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Washington's new comprehensive plan is a template seeking to foster growth, enhance livability

The Washington city square
Tim Shelley
The Washington city square

A 1970s promotional campaign for the town of Washington-- then comprising little more than 6,000 residents-- touted the Tazewell County burg as a “City on the Grow.” Nearly a half century and more than 10,000 additional residents later, Washington is still growing. Recent data shows that the city’s population was bolstered by another 6.2 percent from 2010-2020, even as the state of Illinois’ overall population decreased.

A new comprehensive plan for Washington was created to accommodate further growth over the next several years, according to Jon Oliphant, planning and development director for the town.

“It’s kind of a three-legged stool, is how I would refer to it,” said Oliphant of the plan, which was showcased during a recent public meeting held at Five Points Washington Community Center. “In no particular order there is land use, economic development and transportation. Really, they all go hand in hand.”

Three major transportation projects are the hub of the plan, including the reconstruction of U.S. Business Route 24 through the heart of the city. This aspect of the plan has actually been part of the Illinois Department of Transportation’s five-year plan for the road for the past couple of years. “We think that significant opportunities could arise once that construction occurs,” said Oliphant.

Other transportation and land use projects include a realignment of the U.S. Route 24 and Nofsinger Road intersection to increase the safety of the junction and align Nofsinger Road with Dallas Road, and an extension of Freedom Parkway to connect with North Cummings Lane.

“From a non-residential standpoint, all of these (projects) are really important for the city’s future, and we are really excited about all three,” Oliphant said, adding that economic growth for the city will be largely dependent on the transportation projects.

“Just being able to improve the look of (the Route 24 corridor), upgrading some of the pedestrian amenities that would be associated with it, being able to assist with some of the stormwater collection that is an issue along that corridor-- we feel that once some of those improvements are done we are hopeful that we will start to see some additional private investment from some of the existing property and business owners,” he said.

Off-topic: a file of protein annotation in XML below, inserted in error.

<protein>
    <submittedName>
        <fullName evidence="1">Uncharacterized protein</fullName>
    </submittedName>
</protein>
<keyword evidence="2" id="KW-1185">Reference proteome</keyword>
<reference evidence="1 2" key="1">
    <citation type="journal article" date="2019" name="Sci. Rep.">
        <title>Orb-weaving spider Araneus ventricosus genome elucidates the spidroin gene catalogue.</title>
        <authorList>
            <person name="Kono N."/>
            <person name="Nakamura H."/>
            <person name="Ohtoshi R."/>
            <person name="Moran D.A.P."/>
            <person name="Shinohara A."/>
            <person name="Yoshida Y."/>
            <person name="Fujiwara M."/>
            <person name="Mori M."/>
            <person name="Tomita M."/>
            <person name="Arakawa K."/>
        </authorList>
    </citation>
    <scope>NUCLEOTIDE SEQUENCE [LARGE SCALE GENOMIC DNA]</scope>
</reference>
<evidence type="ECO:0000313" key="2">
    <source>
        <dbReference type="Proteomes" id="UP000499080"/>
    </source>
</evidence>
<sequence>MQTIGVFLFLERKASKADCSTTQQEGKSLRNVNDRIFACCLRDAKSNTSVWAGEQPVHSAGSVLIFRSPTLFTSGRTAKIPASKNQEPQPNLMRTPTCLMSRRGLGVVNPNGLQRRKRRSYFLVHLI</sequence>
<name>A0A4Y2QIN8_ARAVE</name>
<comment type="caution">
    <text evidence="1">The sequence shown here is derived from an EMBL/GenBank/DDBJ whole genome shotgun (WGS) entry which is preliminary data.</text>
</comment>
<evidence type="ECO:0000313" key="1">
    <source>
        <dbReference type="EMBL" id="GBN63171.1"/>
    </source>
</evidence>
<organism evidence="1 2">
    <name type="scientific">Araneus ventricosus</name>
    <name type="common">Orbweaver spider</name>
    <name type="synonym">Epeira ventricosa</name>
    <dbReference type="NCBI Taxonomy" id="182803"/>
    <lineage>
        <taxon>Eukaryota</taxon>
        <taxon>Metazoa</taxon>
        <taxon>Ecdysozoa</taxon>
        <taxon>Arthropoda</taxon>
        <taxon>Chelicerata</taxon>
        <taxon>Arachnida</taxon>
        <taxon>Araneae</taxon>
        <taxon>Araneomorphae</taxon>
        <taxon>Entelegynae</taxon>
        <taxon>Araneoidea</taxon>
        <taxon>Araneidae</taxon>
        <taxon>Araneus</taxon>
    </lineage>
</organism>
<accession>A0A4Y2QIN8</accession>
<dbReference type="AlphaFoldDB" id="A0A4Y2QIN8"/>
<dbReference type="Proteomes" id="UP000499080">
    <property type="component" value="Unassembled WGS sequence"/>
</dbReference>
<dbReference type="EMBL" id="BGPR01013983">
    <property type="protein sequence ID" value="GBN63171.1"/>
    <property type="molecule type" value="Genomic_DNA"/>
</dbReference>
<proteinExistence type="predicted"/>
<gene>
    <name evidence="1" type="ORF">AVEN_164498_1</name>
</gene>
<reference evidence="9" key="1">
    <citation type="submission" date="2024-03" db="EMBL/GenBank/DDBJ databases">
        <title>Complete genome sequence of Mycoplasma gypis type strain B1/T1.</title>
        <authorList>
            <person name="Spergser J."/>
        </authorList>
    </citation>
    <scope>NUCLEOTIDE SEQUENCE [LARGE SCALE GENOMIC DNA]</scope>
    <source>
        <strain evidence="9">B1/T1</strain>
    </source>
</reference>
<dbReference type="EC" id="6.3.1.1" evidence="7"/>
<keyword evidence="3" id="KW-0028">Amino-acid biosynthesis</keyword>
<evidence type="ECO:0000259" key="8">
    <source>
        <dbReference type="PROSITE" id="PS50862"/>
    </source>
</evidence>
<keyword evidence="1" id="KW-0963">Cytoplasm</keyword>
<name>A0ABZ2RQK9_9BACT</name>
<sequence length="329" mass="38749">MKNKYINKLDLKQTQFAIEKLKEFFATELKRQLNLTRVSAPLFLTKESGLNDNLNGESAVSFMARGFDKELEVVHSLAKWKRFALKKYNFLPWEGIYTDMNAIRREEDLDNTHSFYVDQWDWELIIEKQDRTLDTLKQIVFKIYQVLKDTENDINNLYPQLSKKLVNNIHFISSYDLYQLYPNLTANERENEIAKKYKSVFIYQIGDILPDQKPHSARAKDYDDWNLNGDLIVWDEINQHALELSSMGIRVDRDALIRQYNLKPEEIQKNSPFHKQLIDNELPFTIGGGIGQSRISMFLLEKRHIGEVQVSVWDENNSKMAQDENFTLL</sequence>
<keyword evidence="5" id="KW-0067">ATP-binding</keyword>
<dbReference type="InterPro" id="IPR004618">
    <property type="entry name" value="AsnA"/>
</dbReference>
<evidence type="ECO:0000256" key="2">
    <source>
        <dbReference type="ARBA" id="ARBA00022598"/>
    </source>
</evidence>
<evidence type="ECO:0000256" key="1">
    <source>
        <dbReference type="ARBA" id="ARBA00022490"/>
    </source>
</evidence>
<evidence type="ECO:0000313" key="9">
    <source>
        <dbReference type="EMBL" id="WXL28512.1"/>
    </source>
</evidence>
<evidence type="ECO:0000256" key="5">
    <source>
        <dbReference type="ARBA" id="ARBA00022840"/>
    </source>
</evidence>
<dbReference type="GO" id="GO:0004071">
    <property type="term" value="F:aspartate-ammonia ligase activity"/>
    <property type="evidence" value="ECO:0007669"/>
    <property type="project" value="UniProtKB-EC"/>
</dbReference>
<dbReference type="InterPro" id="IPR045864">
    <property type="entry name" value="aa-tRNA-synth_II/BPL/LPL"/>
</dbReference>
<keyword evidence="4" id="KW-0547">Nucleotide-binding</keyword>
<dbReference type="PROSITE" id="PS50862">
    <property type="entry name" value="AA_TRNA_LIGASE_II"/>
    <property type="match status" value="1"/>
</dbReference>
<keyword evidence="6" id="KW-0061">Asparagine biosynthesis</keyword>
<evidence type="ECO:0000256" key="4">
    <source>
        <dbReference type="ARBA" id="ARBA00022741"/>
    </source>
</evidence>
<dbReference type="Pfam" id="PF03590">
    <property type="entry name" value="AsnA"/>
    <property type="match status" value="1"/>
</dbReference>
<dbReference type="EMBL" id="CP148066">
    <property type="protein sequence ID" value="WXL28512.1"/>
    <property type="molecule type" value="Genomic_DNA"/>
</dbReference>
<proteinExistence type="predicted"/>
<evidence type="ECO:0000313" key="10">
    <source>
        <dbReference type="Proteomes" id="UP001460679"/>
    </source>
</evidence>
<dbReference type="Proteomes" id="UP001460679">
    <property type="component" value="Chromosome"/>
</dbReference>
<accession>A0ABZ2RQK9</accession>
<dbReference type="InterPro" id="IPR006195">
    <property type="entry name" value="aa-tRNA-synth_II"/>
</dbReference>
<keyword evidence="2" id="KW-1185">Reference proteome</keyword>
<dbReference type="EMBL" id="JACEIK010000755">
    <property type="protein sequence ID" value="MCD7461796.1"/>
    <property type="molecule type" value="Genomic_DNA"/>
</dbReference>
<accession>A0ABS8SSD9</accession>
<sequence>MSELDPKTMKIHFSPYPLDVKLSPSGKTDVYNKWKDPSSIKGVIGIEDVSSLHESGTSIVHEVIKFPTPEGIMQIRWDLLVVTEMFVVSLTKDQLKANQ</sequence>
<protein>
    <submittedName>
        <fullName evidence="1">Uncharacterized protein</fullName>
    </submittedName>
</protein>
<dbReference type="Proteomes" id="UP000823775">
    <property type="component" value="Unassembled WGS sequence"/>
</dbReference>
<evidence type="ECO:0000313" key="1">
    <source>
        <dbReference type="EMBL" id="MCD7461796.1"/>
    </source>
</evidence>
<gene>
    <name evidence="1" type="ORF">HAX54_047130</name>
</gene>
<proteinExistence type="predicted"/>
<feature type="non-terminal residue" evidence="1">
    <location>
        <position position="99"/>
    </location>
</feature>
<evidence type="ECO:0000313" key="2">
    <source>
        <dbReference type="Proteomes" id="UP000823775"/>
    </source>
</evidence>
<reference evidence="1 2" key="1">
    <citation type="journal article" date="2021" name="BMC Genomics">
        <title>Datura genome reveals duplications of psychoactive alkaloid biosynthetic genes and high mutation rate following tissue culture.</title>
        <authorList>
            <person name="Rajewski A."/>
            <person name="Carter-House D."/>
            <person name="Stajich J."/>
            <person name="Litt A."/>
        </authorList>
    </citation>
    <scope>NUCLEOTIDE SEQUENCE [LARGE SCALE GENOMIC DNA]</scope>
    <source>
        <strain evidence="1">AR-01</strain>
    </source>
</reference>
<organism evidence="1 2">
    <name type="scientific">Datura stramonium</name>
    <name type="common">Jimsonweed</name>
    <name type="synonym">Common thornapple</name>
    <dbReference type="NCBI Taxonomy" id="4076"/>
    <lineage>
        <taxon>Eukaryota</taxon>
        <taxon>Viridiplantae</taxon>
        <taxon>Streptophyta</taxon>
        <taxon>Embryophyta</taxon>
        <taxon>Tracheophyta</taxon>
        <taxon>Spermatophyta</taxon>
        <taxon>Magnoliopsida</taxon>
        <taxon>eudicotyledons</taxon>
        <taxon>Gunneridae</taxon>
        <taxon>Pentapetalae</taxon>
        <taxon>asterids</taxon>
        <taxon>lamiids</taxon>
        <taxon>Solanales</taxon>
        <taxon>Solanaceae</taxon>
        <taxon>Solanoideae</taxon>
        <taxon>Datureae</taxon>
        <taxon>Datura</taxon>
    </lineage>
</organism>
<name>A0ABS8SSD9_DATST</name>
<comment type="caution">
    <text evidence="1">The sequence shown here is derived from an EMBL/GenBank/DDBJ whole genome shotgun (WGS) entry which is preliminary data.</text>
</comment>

Oliphant feels that a 223-acre parcel of farmland near the Route 24-Nofsinger Road intersection that was purchased by the city in 2013-- and has sat undeveloped since-- may become more attractive to potential tenants once the upgrades are completed.

“Right now not only is it a bit of a safety concern for people trying to access that property, but we also need to be able to get infrastructure onto that property such as water and sewer. Really, this is hat in hand to being able to get the kind of demand that could be there for that property,” Oliphant explained. The planning and development director is confident that once the Freedom Parkway extension is completed that demand will rise for new commercial development, and perhaps multi-family dwellings, along the link to North Cummings Lane. “We’ve got water and sewer along that

corridor, but we need to have the road in place to make it fully accessible and of interest to any prospective developers or future businesses,” said Oliphant.

A grant was received by the city of Washington from IDOT to launch the plan in 2019, according to Oliphant.

“We’re always open to exploring other grant opportunities. A lot of these grants require some sort of local match, so we always need to be mindful of budgeting at least some of the anticipated funds for some of these projects, but we’ve been generally successful in getting grants for a variety of programs through the years,” he said.

A public meeting held at Five Points Washington on Thursday, December 16 sought feedback on design considerations for the comprehensive plan, along with input on potential land use variances that could be associated with the project.

“There are a lot of moving parts to this. A plan is really only a vision, and ultimately requires money to complete along with a buy-in from the residents and other stakeholders,” said Oliphant. “Generally speaking, we are just trying to get feedback on (the plan) to make sure there is not vehement disagreement with some of the proposals that are being discussed at this point.”

Public recommendations for Washington’s new comprehensive plan include transforming the abandoned Georgetown Apartment property into a park, constructing public restrooms near Washington Square, fostering community creativity through increased emphasis on the arts, and investing in “placemaking,” or creating a destination where more out-of-towners would like to visit and spend money.

Tim Alexander is a correspondent for WCBU. He joined the station in 2022.